When looking for a specific enclosure protection rating, it is not uncommon to encounter two very popular rating systems – NEMA and IP. As common as they both are, they have their differences. Understanding them both is key to effectively navigating the different ratings, and choosing the sensor with the proper enclosure.
To be clear, the two rating systems have different criteria, and there is no way to get an exact match from one to another. The two rating systems come from two different standards: NEMA 250 and IEC 60529. As you may have guessed, IP codes come from the IEC 60529 standard, while NEMA 250 handles NEMA enclosure types.
An IP code, as specified by the IEC 60529 standard, states the degree of protection provided by an enclosure. It is very specific in purpose, and covers only three types of protection:
- Keeps people from accessing hazardous parts inside the enclosure
- Prevents the ingress of solid objects
- Protects against the ingress of water
As for sensors, the primary concerns are dust and moisture as they can damage the electronics inside the sensor housing. The IP code is made up of two digits, the first stating the protection against dusts and other solids, and the second stating the protection against water.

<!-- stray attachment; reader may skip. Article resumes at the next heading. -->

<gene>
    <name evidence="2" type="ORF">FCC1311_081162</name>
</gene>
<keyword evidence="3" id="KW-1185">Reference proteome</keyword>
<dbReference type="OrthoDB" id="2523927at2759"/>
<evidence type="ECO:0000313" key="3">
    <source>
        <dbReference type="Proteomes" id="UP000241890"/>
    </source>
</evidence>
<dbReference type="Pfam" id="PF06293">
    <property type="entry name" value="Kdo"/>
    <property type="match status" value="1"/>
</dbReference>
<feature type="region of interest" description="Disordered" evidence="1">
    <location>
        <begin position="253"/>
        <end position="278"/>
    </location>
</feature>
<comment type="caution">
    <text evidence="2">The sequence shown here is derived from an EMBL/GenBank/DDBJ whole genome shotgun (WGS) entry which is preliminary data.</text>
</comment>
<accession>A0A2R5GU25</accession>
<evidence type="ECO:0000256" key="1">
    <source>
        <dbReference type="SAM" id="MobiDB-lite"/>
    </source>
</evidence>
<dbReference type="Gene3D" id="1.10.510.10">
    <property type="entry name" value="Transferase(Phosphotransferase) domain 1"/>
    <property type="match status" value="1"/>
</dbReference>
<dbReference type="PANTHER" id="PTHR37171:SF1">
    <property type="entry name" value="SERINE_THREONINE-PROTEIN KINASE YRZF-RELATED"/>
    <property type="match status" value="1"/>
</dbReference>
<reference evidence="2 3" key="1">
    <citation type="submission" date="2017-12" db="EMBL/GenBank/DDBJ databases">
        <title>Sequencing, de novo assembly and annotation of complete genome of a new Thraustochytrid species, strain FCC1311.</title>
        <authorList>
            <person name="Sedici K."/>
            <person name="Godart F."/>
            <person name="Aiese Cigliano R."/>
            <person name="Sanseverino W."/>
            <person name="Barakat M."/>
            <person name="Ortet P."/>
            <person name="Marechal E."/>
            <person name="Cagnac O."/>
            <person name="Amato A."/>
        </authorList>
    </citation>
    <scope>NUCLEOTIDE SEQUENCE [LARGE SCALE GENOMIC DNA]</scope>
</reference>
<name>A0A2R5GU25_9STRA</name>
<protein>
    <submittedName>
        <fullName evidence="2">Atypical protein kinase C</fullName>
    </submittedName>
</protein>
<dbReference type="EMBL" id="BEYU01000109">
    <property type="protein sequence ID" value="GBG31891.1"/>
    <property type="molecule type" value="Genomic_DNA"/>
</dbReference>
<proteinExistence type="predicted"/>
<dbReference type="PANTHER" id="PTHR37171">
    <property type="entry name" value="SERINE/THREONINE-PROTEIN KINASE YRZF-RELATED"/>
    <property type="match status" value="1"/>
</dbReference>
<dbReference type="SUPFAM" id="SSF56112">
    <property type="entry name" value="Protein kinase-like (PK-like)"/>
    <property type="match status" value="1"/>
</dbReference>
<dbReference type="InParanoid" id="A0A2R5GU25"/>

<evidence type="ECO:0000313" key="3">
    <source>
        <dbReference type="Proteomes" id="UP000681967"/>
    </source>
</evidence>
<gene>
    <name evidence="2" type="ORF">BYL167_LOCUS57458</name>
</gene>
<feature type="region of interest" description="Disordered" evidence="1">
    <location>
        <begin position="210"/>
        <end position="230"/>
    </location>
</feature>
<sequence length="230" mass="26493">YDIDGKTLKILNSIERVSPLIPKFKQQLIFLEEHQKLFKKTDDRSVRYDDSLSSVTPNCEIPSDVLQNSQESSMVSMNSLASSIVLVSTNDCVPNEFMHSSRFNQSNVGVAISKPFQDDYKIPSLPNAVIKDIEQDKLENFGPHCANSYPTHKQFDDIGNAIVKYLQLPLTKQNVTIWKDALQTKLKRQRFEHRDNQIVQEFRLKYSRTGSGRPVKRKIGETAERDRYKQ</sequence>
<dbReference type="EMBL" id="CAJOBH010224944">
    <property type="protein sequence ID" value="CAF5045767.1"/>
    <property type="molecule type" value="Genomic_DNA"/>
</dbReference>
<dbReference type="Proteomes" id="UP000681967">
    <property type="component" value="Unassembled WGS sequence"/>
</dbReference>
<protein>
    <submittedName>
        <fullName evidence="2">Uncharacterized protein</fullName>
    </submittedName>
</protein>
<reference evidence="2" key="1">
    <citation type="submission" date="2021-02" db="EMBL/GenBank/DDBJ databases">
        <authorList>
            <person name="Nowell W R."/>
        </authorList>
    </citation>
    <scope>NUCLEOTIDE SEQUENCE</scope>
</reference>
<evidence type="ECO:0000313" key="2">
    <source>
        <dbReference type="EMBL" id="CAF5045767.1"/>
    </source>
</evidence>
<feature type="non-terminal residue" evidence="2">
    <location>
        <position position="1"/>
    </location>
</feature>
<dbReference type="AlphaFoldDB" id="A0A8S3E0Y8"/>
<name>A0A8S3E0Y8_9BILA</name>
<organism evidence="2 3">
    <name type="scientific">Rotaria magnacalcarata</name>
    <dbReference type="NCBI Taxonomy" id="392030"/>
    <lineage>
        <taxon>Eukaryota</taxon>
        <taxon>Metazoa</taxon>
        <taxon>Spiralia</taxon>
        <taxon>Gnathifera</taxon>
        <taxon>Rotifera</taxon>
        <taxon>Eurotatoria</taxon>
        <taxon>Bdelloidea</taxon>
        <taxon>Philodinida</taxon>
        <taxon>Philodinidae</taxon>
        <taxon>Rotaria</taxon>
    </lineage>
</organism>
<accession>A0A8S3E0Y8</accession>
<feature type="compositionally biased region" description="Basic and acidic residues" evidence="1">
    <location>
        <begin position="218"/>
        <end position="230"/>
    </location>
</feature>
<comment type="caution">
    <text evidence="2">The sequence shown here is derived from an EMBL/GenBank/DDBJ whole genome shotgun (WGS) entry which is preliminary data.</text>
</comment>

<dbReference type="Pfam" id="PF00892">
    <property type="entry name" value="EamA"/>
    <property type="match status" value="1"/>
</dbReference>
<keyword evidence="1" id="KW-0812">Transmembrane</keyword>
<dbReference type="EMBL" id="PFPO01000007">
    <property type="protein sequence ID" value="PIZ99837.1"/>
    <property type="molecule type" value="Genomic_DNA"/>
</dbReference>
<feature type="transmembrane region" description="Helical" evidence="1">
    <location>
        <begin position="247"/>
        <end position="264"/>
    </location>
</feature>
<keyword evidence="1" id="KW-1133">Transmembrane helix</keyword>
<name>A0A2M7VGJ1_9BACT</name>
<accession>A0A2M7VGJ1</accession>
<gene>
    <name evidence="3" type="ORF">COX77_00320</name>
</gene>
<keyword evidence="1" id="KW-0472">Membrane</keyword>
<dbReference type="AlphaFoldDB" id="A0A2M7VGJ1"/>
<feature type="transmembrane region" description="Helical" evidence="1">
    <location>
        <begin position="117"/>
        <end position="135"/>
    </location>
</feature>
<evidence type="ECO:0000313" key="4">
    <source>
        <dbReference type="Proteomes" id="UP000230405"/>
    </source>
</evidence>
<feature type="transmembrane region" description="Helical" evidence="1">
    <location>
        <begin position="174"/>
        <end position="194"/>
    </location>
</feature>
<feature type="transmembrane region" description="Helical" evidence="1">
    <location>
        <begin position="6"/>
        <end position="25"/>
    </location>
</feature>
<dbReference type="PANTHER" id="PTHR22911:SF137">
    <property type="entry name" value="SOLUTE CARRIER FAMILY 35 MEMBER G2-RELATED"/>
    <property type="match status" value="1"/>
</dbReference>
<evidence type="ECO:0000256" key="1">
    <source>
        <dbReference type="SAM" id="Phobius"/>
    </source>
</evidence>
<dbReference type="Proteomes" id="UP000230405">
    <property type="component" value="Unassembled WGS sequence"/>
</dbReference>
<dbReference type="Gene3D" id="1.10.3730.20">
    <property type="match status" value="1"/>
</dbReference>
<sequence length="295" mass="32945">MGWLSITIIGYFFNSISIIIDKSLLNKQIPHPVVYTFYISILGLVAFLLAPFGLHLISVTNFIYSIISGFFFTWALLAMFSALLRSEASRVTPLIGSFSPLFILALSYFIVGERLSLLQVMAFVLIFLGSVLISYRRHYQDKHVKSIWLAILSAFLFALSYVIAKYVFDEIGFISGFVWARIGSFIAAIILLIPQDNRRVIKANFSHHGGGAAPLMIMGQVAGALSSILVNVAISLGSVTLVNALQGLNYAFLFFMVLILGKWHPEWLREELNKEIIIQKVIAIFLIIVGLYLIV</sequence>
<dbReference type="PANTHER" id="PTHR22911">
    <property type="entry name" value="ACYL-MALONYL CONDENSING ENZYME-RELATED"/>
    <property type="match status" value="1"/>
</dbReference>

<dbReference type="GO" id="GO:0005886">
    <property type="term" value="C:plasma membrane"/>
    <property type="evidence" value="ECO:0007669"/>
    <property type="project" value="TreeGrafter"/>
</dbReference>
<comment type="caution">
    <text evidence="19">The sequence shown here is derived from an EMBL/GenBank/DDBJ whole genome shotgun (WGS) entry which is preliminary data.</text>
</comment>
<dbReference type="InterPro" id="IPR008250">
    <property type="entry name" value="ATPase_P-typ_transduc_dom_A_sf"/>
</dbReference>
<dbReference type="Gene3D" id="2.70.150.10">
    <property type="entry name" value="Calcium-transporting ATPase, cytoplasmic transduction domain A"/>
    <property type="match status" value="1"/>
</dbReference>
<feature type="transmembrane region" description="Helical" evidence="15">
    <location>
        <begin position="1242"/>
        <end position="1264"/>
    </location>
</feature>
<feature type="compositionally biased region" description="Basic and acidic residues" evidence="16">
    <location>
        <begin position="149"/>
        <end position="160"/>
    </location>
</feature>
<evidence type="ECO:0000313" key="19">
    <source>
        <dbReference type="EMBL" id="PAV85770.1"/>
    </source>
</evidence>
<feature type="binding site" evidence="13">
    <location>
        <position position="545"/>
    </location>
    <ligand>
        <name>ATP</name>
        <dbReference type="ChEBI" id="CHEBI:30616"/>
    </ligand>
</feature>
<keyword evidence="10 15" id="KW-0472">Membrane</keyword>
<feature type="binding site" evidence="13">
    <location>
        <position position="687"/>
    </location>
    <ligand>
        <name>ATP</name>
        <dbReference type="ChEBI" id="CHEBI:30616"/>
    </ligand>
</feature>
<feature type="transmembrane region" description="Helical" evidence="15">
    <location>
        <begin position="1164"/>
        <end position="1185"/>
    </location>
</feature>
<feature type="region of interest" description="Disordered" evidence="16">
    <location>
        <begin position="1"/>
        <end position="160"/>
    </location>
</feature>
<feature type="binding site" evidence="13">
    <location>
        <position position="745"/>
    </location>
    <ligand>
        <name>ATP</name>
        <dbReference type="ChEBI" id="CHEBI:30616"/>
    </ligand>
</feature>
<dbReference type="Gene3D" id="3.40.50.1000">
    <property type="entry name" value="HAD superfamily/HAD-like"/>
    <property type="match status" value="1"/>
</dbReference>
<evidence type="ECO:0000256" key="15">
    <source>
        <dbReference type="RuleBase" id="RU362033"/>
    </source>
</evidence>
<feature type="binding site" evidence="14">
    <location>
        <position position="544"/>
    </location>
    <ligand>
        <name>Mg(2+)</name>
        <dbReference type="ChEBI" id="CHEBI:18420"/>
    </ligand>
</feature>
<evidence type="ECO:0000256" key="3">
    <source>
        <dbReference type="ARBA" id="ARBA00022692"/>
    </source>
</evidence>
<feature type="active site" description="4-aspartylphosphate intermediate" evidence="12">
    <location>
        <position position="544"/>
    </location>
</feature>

Here’s the IP code chart:
|First Number||Protection||Second Number||Protection|
|0||Not Protected||0||Not Protected|
|1||Objects > 50 mm diameter||1||Vertical Drops|
|2||Objects > 12.5 mm diameter||2||Drops at 15° angle|
|3||Objects > 2.5 mm diameter||3||Spraying Water|
|4||Objects > 1.0 mm diameter||4||Splashing Water|
|6||Dust-Tight||6||Powerful Water Jets|
For example, APG’s PG7 digital pressure gauge has is rated IP 67, which means it’s dust-tight, as noted by the 6 in the first digit, and can handle temporary immersion in water, identified with the 7 of the second digit.
So the big question: Is there a NEMA equivalent to IP codes? The answer is “most likely”. The NEMA enclosure type system can meet or exceed the IP code specified. However, because of differences in terminology and types of protection offered, an exact match is impossible.
The best advice is to read the requirements and be familiar with what the NEMA and IP ratings mean. Doing so will allow the proper selection of a sensor and enclosure.
We’ll be back soon with part 2 of this post, explaining NEMA enclosure types and what they mean. Once we’ve covered both standards, we’ll wrap this discussion up with a conversion chart.
Just remember that knowing your application is the most important part of the equation. These posts are aimed at helping you understand enclosure protection ratings. But without a good handle on the application, it's easy to get it wrong.